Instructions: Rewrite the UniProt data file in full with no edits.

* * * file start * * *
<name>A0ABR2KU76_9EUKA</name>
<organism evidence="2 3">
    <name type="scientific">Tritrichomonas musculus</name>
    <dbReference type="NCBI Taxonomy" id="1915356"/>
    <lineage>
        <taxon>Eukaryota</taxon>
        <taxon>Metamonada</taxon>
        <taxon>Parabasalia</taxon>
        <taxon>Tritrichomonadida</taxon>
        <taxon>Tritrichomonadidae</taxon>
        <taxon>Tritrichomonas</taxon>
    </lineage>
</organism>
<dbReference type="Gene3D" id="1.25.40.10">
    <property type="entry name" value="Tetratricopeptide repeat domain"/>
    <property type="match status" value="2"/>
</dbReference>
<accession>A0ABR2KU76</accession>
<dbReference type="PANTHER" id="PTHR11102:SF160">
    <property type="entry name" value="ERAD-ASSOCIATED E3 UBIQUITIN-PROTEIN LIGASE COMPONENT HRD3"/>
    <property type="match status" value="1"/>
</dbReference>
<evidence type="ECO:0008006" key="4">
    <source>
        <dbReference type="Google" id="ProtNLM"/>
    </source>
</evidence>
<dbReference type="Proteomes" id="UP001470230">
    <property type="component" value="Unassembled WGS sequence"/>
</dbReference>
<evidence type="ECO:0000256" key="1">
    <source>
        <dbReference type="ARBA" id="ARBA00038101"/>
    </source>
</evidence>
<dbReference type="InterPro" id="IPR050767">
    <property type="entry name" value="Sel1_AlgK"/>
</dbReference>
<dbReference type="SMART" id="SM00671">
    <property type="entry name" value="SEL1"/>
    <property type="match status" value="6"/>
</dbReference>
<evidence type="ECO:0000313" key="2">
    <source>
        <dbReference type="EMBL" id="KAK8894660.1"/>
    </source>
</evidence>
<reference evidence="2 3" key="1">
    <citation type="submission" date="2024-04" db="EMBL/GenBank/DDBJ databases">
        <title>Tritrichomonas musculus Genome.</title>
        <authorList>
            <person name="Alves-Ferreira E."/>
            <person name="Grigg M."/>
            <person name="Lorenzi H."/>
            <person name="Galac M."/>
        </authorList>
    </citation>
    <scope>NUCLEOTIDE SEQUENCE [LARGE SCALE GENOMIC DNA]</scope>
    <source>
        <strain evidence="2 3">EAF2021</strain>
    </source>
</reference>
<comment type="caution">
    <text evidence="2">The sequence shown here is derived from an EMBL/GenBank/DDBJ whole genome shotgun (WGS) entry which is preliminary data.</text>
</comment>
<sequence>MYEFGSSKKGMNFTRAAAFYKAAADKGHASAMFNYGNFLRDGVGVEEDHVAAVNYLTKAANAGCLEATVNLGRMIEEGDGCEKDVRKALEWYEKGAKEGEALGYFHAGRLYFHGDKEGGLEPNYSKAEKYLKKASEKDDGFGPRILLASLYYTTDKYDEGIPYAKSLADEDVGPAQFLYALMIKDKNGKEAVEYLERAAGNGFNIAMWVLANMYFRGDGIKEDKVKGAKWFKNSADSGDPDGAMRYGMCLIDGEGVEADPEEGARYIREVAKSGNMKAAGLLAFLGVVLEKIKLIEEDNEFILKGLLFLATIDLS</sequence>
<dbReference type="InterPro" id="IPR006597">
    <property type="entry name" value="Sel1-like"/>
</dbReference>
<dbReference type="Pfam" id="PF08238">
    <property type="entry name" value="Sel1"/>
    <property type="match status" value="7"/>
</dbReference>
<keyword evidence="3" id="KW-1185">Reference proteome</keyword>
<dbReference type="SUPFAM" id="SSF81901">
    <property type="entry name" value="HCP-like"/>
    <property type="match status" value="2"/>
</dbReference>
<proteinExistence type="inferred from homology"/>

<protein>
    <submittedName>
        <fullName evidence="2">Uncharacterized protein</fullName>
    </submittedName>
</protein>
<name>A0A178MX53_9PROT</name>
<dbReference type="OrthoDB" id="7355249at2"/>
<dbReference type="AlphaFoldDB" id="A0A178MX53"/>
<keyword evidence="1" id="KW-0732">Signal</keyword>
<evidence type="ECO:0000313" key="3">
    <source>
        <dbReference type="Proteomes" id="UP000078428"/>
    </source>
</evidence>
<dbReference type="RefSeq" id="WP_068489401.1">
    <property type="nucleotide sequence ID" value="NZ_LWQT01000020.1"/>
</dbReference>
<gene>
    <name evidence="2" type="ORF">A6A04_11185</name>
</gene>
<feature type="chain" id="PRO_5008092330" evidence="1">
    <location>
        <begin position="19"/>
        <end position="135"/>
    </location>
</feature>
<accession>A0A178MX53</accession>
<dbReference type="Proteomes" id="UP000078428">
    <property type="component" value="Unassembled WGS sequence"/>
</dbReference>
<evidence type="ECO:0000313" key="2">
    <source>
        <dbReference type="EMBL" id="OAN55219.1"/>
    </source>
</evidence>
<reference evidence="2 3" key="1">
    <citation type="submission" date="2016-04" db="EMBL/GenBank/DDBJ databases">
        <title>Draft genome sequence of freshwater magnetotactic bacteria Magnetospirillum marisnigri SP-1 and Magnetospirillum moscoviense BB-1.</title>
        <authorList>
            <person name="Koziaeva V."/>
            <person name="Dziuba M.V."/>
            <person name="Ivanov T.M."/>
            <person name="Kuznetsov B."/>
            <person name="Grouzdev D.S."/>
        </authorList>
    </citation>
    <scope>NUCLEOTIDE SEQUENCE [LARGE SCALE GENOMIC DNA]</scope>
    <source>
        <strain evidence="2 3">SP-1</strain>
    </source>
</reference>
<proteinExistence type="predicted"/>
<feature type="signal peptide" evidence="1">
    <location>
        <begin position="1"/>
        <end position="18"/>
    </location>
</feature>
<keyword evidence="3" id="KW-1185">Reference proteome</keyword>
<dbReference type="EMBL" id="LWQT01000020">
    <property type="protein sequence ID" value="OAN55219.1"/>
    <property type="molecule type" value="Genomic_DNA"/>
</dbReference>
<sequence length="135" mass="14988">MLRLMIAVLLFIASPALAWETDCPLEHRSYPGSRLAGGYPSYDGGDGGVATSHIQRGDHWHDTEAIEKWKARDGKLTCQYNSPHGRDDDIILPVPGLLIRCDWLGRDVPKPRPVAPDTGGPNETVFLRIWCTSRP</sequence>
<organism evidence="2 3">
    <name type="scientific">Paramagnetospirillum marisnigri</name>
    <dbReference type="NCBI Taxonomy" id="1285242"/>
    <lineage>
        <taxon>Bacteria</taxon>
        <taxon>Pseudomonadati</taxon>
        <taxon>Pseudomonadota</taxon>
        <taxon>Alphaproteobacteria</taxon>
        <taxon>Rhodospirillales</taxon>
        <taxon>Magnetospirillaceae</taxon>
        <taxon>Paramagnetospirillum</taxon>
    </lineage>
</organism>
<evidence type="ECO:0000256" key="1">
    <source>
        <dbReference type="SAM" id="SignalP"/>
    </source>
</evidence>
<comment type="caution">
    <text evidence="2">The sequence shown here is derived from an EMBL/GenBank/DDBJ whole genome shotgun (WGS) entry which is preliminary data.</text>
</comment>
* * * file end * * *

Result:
<name>A0ABR2KU76_9EUKA</name>
<organism evidence="2 3">
    <name type="scientific">Tritrichomonas musculus</name>
    <dbReference type="NCBI Taxonomy" id="1915356"/>
    <lineage>
        <taxon>Eukaryota</taxon>
        <taxon>Metamonada</taxon>
        <taxon>Parabasalia</taxon>
        <taxon>Tritrichomonadida</taxon>
        <taxon>Tritrichomonadidae</taxon>
        <taxon>Tritrichomonas</taxon>
    </lineage>
</organism>
<dbReference type="Gene3D" id="1.25.40.10">
    <property type="entry name" value="Tetratricopeptide repeat domain"/>
    <property type="match status" value="2"/>
</dbReference>
<accession>A0ABR2KU76</accession>
<dbReference type="PANTHER" id="PTHR11102:SF160">
    <property type="entry name" value="ERAD-ASSOCIATED E3 UBIQUITIN-PROTEIN LIGASE COMPONENT HRD3"/>
    <property type="match status" value="1"/>
</dbReference>
<evidence type="ECO:0008006" key="4">
    <source>
        <dbReference type="Google" id="ProtNLM"/>
    </source>
</evidence>
<dbReference type="Proteomes" id="UP001470230">
    <property type="component" value="Unassembled WGS sequence"/>
</dbReference>
<evidence type="ECO:0000256" key="1">
    <source>
        <dbReference type="ARBA" id="ARBA00038101"/>
    </source>
</evidence>
<dbReference type="InterPro" id="IPR050767">
    <property type="entry name" value="Sel1_AlgK"/>
</dbReference>
<dbReference type="SMART" id="SM00671">
    <property type="entry name" value="SEL1"/>
    <property type="match status" value="6"/>
</dbReference>
<evidence type="ECO:0000313" key="2">
    <source>
        <dbReference type="EMBL" id="KAK8894660.1"/>
    </source>
</evidence>
<reference evidence="2 3" key="1">
    <citation type="submission" date="2024-04" db="EMBL/GenBank/DDBJ databases">
        <title>Tritrichomonas musculus Genome.</title>
        <authorList>
            <person name="Alves-Ferreira E."/>
            <person name="Grigg M."/>
            <person name="Lorenzi H."/>
            <person name="Galac M."/>
        </authorList>
    </citation>
    <scope>NUCLEOTIDE SEQUENCE [LARGE SCALE GENOMIC DNA]</scope>
    <source>
        <strain evidence="2 3">EAF2021</strain>
    </source>
</reference>
<comment type="caution">
    <text evidence="2">The sequence shown here is derived from an EMBL/GenBank/DDBJ whole genome shotgun (WGS) entry which is preliminary data.</text>
</comment>
<sequence>MYEFGSSKKGMNFTRAAAFYKAAADKGHASAMFNYGNFLRDGVGVEEDHVAAVNYLTKAANAGCLEATVNLGRMIEEGDGCEKDVRKALEWYEKGAKEGEALGYFHAGRLYFHGDKEGGLEPNYSKAEKYLKKASEKDDGFGPRILLASLYYTTDKYDEGIPYAKSLADEDVGPAQFLYALMIKDKNGKEAVEYLERAAGNGFNIAMWVLANMYFRGDGIKEDKVKGAKWFKNSADSGDPDGAMRYGMCLIDGEGVEADPEEGARYIREVAKSGNMKAAGLLAFLGVVLEKIKLIEEDNEFILKGLLFLATIDLS</sequence>
<dbReference type="InterPro" id="IPR006597">
    <property type="entry name" value="Sel1-like"/>
</dbReference>
<dbReference type="Pfam" id="PF08238">
    <property type="entry name" value="Sel1"/>
    <property type="match status" value="7"/>
</dbReference>
<keyword evidence="3" id="KW-1185">Reference proteome</keyword>
<dbReference type="SUPFAM" id="SSF81901">
    <property type="entry name" value="HCP-like"/>
    <property type="match status" value="2"/>
</dbReference>
<proteinExistence type="inferred from homology"/>

<protein>
    <submittedName>
        <fullName evidence="2">Uncharacterized protein</fullName>
    </submittedName>
</protein>
<name>A0A178MX53_9PROT</name>
<dbReference type="OrthoDB" id="7355249at2"/>
<dbReference type="AlphaFoldDB" id="A0A178MX53"/>
<keyword evidence="1" id="KW-0732">Signal</keyword>
<evidence type="ECO:0000313" key="3">
    <source>
        <dbReference type="Proteomes" id="UP000078428"/>
    </source>
</evidence>
<dbReference type="RefSeq" id="WP_068489401.1">
    <property type="nucleotide sequence ID" value="NZ_LWQT01000020.1"/>
</dbReference>
<gene>
    <name evidence="2" type="ORF">A6A04_11185</name>
</gene>
<feature type="chain" id="PRO_5008092330" evidence="1">
    <location>
        <begin position="19"/>
        <end position="135"/>
    </location>
</feature>
<accession>A0A178MX53</accession>
<dbReference type="Proteomes" id="UP000078428">
    <property type="component" value="Unassembled WGS sequence"/>
</dbReference>
<evidence type="ECO:0000313" key="2">
    <source>
        <dbReference type="EMBL" id="OAN55219.1"/>
    </source>
</evidence>
<reference evidence="2 3" key="1">
    <citation type="submission" date="2016-04" db="EMBL/GenBank/DDBJ databases">
        <title>Draft genome sequence of freshwater magnetotactic bacteria Magnetospirillum marisnigri SP-1 and Magnetospirillum moscoviense BB-1.</title>
        <authorList>
            <person name="Koziaeva V."/>
            <person name="Dziuba M.V."/>
            <person name="Ivanov T.M."/>
            <person name="Kuznetsov B."/>
            <person name="Grouzdev D.S."/>
        </authorList>
    </citation>
    <scope>NUCLEOTIDE SEQUENCE [LARGE SCALE GENOMIC DNA]</scope>
    <source>
        <strain evidence="2 3">SP-1</strain>
    </source>
</reference>
<proteinExistence type="predicted"/>
<feature type="signal peptide" evidence="1">
    <location>
        <begin position="1"/>
        <end position="18"/>
    </location>
</feature>
<keyword evidence="3" id="KW-1185">Reference proteome</keyword>
<dbReference type="EMBL" id="LWQT01000020">
    <property type="protein sequence ID" value="OAN55219.1"/>
    <property type="molecule type" value="Genomic_DNA"/>
</dbReference>
<sequence length="135" mass="14988">MLRLMIAVLLFIASPALAWETDCPLEHRSYPGSRLAGGYPSYDGGDGGVATSHIQRGDHWHDTEAIEKWKARDGKLTCQYNSPHGRDDDIILPVPGLLIRCDWLGRDVPKPRPVAPDTGGPNETVFLRIWCTSRP</sequence>
<organism evidence="2 3">
    <name type="scientific">Paramagnetospirillum marisnigri</name>
    <dbReference type="NCBI Taxonomy" id="1285242"/>
    <lineage>
        <taxon>Bacteria</taxon>
        <taxon>Pseudomonadati</taxon>
        <taxon>Pseudomonadota</taxon>
        <taxon>Alphaproteobacteria</taxon>
        <taxon>Rhodospirillales</taxon>
        <taxon>Magnetospirillaceae</taxon>
        <taxon>Paramagnetospirillum</taxon>
    </lineage>
</organism>
<evidence type="ECO:0000256" key="1">
    <source>
        <dbReference type="SAM" id="SignalP"/>
    </source>
</evidence>
<comment type="caution">
    <text evidence="2">The sequence shown here is derived from an EMBL/GenBank/DDBJ whole genome shotgun (WGS) entry which is preliminary data.</text>
</comment>